Publishers and book clubs sometimes include promotional items in a book about either the author, the book itself, or other books for sale. I collect these ephemera when I find them, particularly those of a certain vintage from the early twentieth century and before (those featured here today are much newer). It is unusual, however, to find the variety of ephemera I found in the book shown here.
Tucked away in a first printing of The Hard Awakening, by H.B. Dehqani-Tafti (Seabury Press, 1981), several items of related book ephemera surfaced and entered my collection. Somebody made my job of finding bibliophemera a lot easier by including multiple items for this book and making it convenient for discovery some thirty years later.
The ephemera consists of a bookplate, bookmark, and a catalog of these items as well as additional books for sale. Each item is featured separately in the images below.
The book was written by the the first Iranian Bishop of the Episcopal Church in Iran during the first year of the Iranian Revolution, following the Shah's ousting, as the revolutionaries were taking power. With all the ensuing chaos in his country, the author left and was living in exile in England when the book was published. His account provides an insider's view of changing times in Iran during the late 1970s. Some of what the Bishop endured during that time is recounted in a memorial to him on the blog Not Worthy of the Name.
Back to the ephemera... The bookplate features the old lion and sun symbol of Iran. It was replaced after the revolution. I have no clue what the writing on the bookplate represents.
The book mark is double-sided and identified as a Hillspeak bookmark on one side with the accompanying quote from Bishop Dehqani-Tafti: "What is life worth if it is not lived for a purpose higher than one's own life? And what higher purpose than to do the will of God?" The reverse side offers another quote from Dahqani-Tafti: "You have taken the heavier burden, and therefore His grace will be all the more intense for you."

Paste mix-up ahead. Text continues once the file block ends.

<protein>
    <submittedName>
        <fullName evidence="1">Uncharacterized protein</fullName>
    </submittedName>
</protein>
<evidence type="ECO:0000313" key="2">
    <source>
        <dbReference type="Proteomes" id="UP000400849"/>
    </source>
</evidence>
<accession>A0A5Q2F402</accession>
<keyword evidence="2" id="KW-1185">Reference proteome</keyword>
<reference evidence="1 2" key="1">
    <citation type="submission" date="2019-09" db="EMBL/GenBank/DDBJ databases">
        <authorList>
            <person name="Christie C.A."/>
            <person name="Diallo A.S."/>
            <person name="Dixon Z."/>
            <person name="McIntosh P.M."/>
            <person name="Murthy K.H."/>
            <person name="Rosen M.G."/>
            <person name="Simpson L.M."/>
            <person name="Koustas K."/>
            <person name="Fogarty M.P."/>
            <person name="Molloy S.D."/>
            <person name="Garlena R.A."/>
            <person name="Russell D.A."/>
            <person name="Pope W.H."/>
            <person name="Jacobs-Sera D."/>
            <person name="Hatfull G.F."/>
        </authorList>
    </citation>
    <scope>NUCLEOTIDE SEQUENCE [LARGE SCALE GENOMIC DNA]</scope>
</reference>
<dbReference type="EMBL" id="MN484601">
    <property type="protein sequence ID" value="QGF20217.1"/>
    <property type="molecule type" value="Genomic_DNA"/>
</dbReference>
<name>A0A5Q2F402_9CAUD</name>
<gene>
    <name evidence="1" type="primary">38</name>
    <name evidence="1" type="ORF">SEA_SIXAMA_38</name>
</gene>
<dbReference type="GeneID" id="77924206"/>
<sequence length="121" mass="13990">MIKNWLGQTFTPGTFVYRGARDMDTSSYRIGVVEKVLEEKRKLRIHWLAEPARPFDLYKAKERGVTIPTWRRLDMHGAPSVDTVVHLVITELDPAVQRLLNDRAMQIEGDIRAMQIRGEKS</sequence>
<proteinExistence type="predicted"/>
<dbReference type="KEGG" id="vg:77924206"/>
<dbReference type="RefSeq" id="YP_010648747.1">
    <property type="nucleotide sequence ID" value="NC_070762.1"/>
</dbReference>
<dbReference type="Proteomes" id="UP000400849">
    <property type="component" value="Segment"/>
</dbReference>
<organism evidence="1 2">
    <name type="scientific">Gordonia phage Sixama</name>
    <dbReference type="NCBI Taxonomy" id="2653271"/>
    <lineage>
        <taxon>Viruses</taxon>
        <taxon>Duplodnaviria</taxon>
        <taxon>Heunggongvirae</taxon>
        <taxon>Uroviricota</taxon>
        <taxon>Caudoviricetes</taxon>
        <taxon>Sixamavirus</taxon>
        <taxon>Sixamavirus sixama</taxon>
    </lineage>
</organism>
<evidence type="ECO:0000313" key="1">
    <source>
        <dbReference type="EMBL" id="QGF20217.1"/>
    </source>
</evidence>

There is also the symbolic bloody hole on both sides of the bookmark. This may signify Christ's sacrifice on the cross, or perhaps it alludes to an attack on the Bishop and his wife in Iran. They were shot at while sleeping in their beds one night. The Bishop's wife was wounded in the arm, but the Bishop was not hit. He later found on his pillow four bullet holes on either side of where his head had been. It wasn't his day to die. Whether a nail or a bullet, the bloody hole makes for a dramatic design on the bookmark.
Finally, there is the catalog of books, bookplates, bookmarks and other items from Hillspeak, a society that promotes the activities and knowledge of the Episcopal Church through various publications and promotional items. The rear flap of the book's jacket has a sticker affixed to it that states "A Selection of the Episcopal Book Club." I suspect that Seabury published the book for the Episcopal Book Club (operated by Hillspeak) or at least reserved a number of copies for them and that's how their literature and ephemera found its way into the copy I have.